COMPLEXITY C OMPLEEXTROVERSION XITY + CONTRADICTORY ??? CONTRADICTORY + ? ??
2. POLITICAL ARCHITECTURE 3. DEVELOP LIBRARY BRIEF 4. EXTROVERSION
THE PM’S READING ROOM_RMIT STUDIO_SEMESTER 1 2013_EMMA WILSON_LEVEL 9_S3051432
1. REVIEW OF SAB VS. DESIGN HUB
WEEK 7 TASK 1: AR. REVIEW
1. Design Hub Facade to Swanston Street 2. Divisive corridor punctuating the spaces of the Design Hub 3. A bite out of Lyon’s SAB Facade, with balconies looking out to the city. 4. Fragmented, colourful interiors of SAB
Royal Melbourne Institute of Technology (RMIT) has recently gained two architectural additions to their catalogue of star-architecture. Firstly Swanston Academic Building (SAB) by Lyons and also the Design Hub (DH) by Sean Godsell Architects.
Both buildings have begun with similar positions and motives to a new type of learning, but arrived at different outcomes. Both aimed to provide collaborative, highly adaptive, social spaces in order to allow “cross pollination”, or collaboration. The output, or method, though, severely differs in the finished products. The opposing materials and colour palette designed throughout exterior and interior spaces of each building give an insight to how each architect treated the brief. The DH uses a cold, grey, very raw palette throughout- appearing sterile, heartless, sombre, unfriendly from first views. This cold palette of materials provides a perfect backdrop for magazine photographs- where no people are seen to inhabit- but it does not provide a backdrop for collaborative design spaces. Perhaps this aesthetic is a critique on the design community and their goals? Or perhaps more a reflection on the own architects passions and interests? The Lyon’s building on the other hand, provides spatial and visual stimulation through it’s use of colour and fractal intersecting elements throughout facade and interior. Whilst this is a messy aesthetic, and few would describe the building as beautiful, the building invites and inspires student collaboration- being messy, incidental, colourful, social, fun and informal. The floor plan of each building alters greatly. The huge footprint of SAB sees that fragmented pattern, not restricted in any way by rectangles and 90 degrees corners. The plan is free to zig zag in and out, the students are free to collaborate freely and in an informal space where no meaning has been decided. The Design hub plan on the other hand is controlled and ordered- a Modernist plan- adhering to the rectangular limits of the site. Controlled and limiting, the plan’s long and narrow staircase slices through and divides the spaces (and people). The Design Hub presents itself as a sustainable, green building using new technologies- which, interestingly are so futuristic that they have not yet been invented or incorporated into the reality of the building. Again, this current fashion of marketable sustainability, but really without depth or a follow through of intent.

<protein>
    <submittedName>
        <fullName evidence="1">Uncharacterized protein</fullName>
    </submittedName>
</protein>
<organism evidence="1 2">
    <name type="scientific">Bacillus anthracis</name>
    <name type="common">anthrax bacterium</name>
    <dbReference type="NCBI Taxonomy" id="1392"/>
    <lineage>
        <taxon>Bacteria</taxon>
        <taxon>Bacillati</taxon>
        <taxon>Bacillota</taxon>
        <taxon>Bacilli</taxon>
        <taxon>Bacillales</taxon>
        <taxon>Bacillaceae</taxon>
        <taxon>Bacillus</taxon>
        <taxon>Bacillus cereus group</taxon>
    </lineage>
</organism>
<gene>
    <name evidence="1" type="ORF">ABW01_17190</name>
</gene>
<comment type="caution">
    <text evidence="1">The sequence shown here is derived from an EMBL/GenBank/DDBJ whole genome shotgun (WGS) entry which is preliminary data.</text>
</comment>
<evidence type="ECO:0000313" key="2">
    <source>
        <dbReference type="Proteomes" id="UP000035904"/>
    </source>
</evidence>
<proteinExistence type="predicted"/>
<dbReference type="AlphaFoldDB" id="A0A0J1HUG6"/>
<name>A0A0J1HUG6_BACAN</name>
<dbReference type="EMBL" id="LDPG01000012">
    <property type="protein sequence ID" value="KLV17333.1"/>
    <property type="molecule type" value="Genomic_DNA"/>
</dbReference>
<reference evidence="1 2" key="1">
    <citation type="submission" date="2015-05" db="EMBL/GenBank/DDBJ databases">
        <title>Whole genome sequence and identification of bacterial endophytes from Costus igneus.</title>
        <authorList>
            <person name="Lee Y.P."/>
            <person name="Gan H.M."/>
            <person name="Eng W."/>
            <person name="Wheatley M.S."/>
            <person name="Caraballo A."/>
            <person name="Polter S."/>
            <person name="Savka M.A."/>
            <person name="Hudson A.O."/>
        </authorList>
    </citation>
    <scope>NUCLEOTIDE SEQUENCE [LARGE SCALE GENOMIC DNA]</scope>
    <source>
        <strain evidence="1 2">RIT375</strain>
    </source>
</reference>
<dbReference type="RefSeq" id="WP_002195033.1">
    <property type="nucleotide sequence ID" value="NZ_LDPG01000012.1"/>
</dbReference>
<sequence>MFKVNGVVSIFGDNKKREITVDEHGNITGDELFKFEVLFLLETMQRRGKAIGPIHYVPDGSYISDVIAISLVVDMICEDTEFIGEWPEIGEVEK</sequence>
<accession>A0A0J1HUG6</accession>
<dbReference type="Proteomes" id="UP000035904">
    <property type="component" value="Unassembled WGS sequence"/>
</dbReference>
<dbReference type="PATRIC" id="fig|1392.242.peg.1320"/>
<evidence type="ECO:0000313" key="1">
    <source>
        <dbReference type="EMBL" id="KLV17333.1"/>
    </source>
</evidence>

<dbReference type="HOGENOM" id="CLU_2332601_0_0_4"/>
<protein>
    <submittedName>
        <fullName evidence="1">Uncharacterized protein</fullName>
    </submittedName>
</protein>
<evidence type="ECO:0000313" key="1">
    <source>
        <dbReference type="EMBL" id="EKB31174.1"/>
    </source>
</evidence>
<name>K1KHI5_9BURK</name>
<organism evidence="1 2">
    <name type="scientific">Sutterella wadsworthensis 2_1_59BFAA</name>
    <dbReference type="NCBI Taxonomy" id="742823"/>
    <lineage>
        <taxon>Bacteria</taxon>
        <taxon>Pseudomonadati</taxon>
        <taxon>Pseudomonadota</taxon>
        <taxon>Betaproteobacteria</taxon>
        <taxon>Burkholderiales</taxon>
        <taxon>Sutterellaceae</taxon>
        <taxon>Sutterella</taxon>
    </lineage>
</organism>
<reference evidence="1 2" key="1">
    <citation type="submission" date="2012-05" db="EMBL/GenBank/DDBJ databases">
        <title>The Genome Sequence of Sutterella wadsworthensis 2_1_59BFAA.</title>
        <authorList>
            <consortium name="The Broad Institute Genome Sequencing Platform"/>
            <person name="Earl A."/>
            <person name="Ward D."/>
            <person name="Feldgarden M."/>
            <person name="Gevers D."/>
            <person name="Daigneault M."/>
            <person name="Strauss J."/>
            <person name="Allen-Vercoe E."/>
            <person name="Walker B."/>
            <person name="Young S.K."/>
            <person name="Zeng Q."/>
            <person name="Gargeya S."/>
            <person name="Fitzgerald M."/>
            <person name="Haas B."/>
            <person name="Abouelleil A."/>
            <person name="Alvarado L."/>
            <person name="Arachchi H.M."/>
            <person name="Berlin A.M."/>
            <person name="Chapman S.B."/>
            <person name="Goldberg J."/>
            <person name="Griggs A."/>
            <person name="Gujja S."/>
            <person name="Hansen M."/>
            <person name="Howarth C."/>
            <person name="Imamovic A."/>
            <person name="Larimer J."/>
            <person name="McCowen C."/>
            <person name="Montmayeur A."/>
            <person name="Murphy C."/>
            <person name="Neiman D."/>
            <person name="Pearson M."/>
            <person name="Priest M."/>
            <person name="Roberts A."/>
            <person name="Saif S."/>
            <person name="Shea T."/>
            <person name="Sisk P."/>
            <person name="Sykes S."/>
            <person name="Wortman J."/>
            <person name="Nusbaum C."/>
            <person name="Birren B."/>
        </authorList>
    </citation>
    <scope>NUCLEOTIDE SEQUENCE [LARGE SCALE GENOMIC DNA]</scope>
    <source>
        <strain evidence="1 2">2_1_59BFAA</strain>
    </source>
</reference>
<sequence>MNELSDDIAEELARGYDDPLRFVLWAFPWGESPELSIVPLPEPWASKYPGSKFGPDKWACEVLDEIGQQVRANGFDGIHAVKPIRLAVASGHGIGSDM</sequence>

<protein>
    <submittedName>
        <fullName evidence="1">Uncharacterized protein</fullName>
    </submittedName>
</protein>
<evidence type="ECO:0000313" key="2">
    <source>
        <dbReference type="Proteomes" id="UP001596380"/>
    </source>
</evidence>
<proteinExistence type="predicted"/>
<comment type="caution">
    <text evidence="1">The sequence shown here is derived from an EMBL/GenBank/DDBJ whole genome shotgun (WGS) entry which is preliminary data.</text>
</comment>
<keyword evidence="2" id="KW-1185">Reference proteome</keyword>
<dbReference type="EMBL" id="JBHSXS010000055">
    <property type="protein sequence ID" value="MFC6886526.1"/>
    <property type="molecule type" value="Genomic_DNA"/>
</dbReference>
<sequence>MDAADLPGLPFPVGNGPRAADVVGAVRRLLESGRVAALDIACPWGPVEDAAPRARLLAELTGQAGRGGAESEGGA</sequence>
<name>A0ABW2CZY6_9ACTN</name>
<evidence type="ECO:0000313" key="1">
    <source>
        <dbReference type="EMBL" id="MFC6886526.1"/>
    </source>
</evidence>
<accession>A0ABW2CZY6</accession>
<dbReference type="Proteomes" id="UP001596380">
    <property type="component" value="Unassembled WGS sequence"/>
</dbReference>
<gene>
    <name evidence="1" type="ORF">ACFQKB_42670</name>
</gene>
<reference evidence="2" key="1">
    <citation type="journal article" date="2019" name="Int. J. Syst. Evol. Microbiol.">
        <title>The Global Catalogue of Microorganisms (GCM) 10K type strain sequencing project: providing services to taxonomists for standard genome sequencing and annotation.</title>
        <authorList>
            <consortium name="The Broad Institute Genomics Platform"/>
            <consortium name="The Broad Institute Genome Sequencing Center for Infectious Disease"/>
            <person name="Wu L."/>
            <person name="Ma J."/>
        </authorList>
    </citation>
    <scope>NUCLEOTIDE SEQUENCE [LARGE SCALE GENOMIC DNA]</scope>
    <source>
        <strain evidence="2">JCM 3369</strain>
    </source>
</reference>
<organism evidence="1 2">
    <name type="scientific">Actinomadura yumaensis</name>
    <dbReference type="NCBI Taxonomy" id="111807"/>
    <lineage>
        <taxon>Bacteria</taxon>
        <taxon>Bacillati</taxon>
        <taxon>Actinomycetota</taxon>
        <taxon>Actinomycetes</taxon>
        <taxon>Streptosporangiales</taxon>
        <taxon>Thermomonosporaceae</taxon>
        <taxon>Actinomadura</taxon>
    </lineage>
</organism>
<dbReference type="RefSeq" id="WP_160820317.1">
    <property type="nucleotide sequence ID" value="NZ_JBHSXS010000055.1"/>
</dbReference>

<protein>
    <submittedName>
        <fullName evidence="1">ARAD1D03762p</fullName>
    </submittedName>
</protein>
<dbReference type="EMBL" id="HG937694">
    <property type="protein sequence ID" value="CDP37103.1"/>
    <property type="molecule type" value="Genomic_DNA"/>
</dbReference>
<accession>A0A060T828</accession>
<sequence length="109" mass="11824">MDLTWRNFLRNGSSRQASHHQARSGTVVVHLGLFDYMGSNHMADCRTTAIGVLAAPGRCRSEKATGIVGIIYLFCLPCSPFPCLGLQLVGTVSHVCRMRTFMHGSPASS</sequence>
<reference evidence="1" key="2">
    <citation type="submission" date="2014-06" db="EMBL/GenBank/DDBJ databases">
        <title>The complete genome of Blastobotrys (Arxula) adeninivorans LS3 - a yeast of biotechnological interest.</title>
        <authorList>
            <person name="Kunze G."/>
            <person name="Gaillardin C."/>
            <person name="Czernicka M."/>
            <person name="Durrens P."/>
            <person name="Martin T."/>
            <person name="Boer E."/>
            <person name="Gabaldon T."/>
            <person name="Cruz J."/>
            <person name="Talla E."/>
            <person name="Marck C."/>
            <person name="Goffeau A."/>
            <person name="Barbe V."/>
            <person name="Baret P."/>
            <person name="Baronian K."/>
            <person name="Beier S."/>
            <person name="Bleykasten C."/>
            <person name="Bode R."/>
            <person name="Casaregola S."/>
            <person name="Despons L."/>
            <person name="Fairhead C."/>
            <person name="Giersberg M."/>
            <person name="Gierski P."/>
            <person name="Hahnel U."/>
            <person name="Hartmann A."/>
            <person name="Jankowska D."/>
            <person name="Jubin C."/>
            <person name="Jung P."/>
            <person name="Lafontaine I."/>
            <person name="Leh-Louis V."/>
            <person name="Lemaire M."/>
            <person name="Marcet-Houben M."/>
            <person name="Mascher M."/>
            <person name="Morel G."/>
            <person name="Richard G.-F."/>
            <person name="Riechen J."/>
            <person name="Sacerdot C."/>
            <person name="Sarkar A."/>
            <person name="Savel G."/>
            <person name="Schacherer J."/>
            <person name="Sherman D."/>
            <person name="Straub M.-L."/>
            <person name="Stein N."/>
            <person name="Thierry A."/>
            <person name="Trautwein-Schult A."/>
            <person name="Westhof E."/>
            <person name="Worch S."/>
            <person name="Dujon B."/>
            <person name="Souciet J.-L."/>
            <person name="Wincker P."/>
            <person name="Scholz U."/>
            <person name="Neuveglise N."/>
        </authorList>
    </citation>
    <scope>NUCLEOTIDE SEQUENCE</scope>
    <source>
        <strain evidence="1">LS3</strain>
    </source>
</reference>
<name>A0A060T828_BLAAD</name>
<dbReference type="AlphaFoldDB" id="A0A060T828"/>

Both facades use a collective of small repetitive elements- perhaps representing collective mass of students, and the university as a whole, not as individuals. One uses triangular colours, whereas the other uses opaque glass disks. One is perfect in it’s repetition and purity, one appears messy and allows chunks to be bitten out. Whilst one facade takes it’s cues from the surroundings (albeit abstractedly), one hums to it’s own tune.
The balcony negatives, or bites, punctuating the SAB building facade, provide outdoor space to meet, study, collaborate- an extension from Corrigan’s building 8 street interaction. These street chunks also allow and encourage an interaction with the street below in a way which the Design Hub does not. The chunks aim their views at other university buildings and the street below, showing a collaboration with Corrigans’ building 8, ARM’s story hall and the street, and also give a send of depth to the facade.
Godesell’s Design Hub, reverts back to the days where university grounds were closed to the general public.- a condition to which RMIT has moved away from in recent years The building’s facade doesn’t offer any insight to what is inside, it does not invite, it reflects. You may look out from within the building, (from the most interesting space in the project- the rooftop) but you can never see in if you are on outside. This presents design to be an exclusive industry, accessible to only those in the know. Both buildings offer an example of an architecture of today. One showing a formal, cold and very fashionable approach, one showing an informal, warm, and very human approach. Which do you choose?